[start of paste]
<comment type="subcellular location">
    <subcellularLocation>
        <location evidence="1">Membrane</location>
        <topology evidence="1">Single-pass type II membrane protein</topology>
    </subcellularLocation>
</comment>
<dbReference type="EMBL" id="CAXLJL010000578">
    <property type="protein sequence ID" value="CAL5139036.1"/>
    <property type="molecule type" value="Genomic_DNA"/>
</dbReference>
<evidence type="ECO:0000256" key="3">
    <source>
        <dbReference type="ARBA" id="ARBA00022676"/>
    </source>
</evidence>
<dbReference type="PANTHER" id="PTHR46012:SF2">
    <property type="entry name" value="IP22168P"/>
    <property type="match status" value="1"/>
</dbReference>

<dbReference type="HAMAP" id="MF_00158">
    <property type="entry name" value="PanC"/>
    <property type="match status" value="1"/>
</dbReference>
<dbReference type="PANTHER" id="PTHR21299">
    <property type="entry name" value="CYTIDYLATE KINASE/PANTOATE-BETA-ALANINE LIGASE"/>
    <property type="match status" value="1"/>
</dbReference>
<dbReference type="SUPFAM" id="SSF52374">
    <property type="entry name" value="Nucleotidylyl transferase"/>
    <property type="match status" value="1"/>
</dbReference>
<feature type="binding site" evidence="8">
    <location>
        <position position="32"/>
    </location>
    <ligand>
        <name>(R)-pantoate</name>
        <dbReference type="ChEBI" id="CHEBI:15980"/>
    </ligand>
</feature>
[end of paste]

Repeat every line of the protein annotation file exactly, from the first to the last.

<comment type="subcellular location">
    <subcellularLocation>
        <location evidence="1">Membrane</location>
        <topology evidence="1">Single-pass type II membrane protein</topology>
    </subcellularLocation>
</comment>
<dbReference type="EMBL" id="CAXLJL010000578">
    <property type="protein sequence ID" value="CAL5139036.1"/>
    <property type="molecule type" value="Genomic_DNA"/>
</dbReference>
<evidence type="ECO:0000256" key="3">
    <source>
        <dbReference type="ARBA" id="ARBA00022676"/>
    </source>
</evidence>
<dbReference type="PANTHER" id="PTHR46012:SF2">
    <property type="entry name" value="IP22168P"/>
    <property type="match status" value="1"/>
</dbReference>

<dbReference type="HAMAP" id="MF_00158">
    <property type="entry name" value="PanC"/>
    <property type="match status" value="1"/>
</dbReference>
<dbReference type="PANTHER" id="PTHR21299">
    <property type="entry name" value="CYTIDYLATE KINASE/PANTOATE-BETA-ALANINE LIGASE"/>
    <property type="match status" value="1"/>
</dbReference>
<dbReference type="SUPFAM" id="SSF52374">
    <property type="entry name" value="Nucleotidylyl transferase"/>
    <property type="match status" value="1"/>
</dbReference>
<feature type="binding site" evidence="8">
    <location>
        <position position="32"/>
    </location>
    <ligand>
        <name>(R)-pantoate</name>
        <dbReference type="ChEBI" id="CHEBI:15980"/>
    </ligand>
</feature>